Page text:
Large submarine elevation rising sharply at least 660 ft (200 m) above the surrounding seafloor and having an extensive, relatively flat or gently tilted summit. Most plateaus are steplike interruptions of the continental slopes. Some, however, occur well beyond the continental margins. They stand alone, high above the surrounding seafloor, and are believed to be fragments of continents that were isolated during continental drift and seafloor spreading.
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Extensive area of flat upland, usually bounded by an escarpment on all sides but sometimes enclosed by mountains. Plateaus are extensive, and together with enclosed basins they cover about 45percnt of the Earth's land surface. The essential criteria for a plateau are low relative relief and some altitude. Low relief distinguishes plateaus from mountains, although their origin may be similar. Plateaus, being high, often create their own local climate; the topography of plateaus and their surroundings often produce arid and semiarid conditions.
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Tableland in the U.S. that forms the western section of the Appalachian Mountains and a part of the Allegheny Plateau. It extends southwest for 450 mi (725 km) from southern West Virginia to northeastern Alabama, averages 50 mi (80 km) in width, and is 2,000–4,145 ft (600–1,263 m) high. The roughest and highest portion is a narrow ridge about 140 mi (225 km) long that forms its eastern margin in eastern Kentucky and northeastern Tennessee; the name Cumberland Mountains is generally applied to this area, which includes the Cumberland Gap National Historical Park. The plateau has large deposits of coal, limestone, and sandstone.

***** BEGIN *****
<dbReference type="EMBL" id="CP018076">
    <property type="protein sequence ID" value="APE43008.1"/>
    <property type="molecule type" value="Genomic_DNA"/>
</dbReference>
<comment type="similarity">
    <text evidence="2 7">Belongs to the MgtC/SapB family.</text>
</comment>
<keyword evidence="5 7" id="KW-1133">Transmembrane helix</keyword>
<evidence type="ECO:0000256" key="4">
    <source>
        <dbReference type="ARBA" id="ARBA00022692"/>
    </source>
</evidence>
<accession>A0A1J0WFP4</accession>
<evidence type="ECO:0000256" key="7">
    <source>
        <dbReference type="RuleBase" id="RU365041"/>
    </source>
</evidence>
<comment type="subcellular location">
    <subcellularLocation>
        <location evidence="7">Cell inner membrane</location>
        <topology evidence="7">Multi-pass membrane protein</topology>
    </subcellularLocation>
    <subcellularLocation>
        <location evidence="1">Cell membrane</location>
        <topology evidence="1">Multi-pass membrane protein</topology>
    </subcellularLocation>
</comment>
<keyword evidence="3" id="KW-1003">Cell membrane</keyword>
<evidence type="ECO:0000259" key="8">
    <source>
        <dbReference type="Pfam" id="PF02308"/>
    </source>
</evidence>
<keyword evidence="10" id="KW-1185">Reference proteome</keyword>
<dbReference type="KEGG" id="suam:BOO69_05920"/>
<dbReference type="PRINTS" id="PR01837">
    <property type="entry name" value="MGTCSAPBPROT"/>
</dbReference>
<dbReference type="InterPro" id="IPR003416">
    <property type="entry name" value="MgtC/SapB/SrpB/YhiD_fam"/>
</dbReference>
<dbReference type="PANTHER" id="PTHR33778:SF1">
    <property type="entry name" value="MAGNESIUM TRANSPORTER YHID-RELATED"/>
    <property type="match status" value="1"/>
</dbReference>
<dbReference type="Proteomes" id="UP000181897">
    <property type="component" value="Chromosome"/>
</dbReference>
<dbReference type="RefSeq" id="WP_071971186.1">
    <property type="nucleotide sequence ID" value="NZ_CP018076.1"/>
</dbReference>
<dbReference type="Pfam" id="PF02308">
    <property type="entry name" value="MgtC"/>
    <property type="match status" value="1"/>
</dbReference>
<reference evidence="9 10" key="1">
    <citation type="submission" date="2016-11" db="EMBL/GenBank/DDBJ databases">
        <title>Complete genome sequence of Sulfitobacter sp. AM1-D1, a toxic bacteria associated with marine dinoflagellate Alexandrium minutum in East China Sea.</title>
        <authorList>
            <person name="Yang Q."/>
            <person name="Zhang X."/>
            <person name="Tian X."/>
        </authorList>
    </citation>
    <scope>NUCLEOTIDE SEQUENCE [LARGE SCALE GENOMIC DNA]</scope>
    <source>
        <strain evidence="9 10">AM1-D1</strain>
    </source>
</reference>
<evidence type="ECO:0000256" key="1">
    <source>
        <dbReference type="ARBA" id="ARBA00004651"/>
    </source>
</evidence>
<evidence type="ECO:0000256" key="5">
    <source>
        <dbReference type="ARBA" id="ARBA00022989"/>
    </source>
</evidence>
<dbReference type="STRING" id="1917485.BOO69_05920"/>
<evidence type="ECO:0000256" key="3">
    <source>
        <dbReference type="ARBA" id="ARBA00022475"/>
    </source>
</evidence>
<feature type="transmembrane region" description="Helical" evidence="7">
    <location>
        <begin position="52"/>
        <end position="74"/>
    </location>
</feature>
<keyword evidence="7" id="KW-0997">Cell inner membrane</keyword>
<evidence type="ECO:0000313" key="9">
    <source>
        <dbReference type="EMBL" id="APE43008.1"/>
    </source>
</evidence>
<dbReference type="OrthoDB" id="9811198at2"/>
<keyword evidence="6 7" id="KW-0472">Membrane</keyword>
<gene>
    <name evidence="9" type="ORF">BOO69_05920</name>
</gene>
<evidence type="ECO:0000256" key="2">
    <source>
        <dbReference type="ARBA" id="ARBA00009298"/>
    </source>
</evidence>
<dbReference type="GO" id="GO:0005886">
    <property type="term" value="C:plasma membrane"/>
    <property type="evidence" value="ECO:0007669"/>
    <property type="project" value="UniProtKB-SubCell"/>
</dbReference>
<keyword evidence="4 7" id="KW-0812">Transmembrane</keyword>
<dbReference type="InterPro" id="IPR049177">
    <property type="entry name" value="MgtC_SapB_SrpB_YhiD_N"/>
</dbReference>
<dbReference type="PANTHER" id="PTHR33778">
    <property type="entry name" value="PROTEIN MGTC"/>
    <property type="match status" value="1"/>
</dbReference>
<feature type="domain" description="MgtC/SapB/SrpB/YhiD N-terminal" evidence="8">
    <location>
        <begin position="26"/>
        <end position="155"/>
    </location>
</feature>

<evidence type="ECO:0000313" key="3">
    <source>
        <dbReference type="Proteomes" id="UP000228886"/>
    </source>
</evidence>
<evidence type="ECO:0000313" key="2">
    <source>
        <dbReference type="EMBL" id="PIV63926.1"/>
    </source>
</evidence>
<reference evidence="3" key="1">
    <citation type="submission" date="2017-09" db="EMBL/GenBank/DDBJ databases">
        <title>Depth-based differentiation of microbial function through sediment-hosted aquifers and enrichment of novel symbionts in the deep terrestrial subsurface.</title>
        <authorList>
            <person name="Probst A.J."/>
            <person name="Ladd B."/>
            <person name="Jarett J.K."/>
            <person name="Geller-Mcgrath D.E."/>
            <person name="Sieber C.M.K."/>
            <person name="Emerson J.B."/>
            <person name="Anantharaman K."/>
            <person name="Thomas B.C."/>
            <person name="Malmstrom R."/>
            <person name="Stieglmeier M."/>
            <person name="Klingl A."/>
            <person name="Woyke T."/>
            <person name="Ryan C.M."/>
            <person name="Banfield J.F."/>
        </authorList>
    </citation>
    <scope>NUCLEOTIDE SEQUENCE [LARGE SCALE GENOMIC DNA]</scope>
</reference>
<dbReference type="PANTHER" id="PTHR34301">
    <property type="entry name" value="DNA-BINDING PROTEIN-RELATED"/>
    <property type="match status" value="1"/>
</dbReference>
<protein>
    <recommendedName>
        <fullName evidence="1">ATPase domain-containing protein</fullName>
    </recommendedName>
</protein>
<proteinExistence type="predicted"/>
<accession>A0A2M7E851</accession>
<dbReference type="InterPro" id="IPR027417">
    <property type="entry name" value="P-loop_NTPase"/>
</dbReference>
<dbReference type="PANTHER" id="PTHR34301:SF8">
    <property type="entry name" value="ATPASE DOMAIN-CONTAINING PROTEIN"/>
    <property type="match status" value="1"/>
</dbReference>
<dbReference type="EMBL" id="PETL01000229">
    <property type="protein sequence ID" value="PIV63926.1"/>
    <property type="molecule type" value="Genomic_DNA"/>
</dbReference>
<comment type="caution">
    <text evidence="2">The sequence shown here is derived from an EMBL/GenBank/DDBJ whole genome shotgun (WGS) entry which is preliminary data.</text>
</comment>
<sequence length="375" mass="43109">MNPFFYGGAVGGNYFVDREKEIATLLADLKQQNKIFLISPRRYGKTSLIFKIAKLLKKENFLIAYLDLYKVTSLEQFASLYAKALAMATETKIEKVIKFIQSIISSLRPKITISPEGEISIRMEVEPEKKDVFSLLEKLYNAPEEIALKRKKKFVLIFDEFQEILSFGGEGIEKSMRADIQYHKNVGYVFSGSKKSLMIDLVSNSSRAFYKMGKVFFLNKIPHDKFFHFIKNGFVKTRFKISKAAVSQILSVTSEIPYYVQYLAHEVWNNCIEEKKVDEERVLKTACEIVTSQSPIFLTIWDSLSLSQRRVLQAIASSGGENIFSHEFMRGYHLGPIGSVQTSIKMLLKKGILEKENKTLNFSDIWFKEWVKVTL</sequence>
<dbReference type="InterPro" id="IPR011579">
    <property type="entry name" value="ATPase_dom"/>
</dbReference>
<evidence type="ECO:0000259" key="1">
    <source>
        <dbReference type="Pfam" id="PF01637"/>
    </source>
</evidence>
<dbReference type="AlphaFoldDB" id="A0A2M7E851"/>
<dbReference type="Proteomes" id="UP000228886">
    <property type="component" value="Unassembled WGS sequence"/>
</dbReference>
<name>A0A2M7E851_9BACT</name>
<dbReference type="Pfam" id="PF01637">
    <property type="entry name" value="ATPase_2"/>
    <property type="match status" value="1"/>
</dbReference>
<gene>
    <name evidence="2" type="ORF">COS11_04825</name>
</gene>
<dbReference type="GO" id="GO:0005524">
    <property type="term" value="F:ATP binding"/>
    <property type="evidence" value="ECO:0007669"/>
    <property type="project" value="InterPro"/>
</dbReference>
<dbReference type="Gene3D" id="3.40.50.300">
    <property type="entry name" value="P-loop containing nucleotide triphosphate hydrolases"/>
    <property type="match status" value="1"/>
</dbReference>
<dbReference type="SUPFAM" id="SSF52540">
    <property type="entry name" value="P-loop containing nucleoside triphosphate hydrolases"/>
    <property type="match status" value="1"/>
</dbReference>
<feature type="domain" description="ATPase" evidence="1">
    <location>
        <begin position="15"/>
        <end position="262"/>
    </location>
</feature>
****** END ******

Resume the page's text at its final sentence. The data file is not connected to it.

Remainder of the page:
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Various specialized forms of the problem were solved, but it was only in 1930 that general solutions were found independently by Jesse Douglas and Tibor Rado. Their methods were quite different; Rado's work built on the previous work of Garnier and held only for rectifiable simple closed curves, whereas Douglas used completely new ideas with his result holding for an arbitrary simple closed curve. Both relied on setting up minimization problems; Douglas minimized the now-named Douglas integral while Rado minimized the "energy". Douglas went on to be awarded the Fields medal in 1936 for his efforts.
The extension of the problem to higher dimensions (that is, for k-dimensional surfaces in n-dimensional space) turns out to be much more difficult to study. Moreover, while the solutions to the original problem are always regular, it turns out that the solutions to the extended problem may have singularities if k ≤ n − 2. In the hypersurface case where k = n − 1, singularities occur only for n ≥ 8.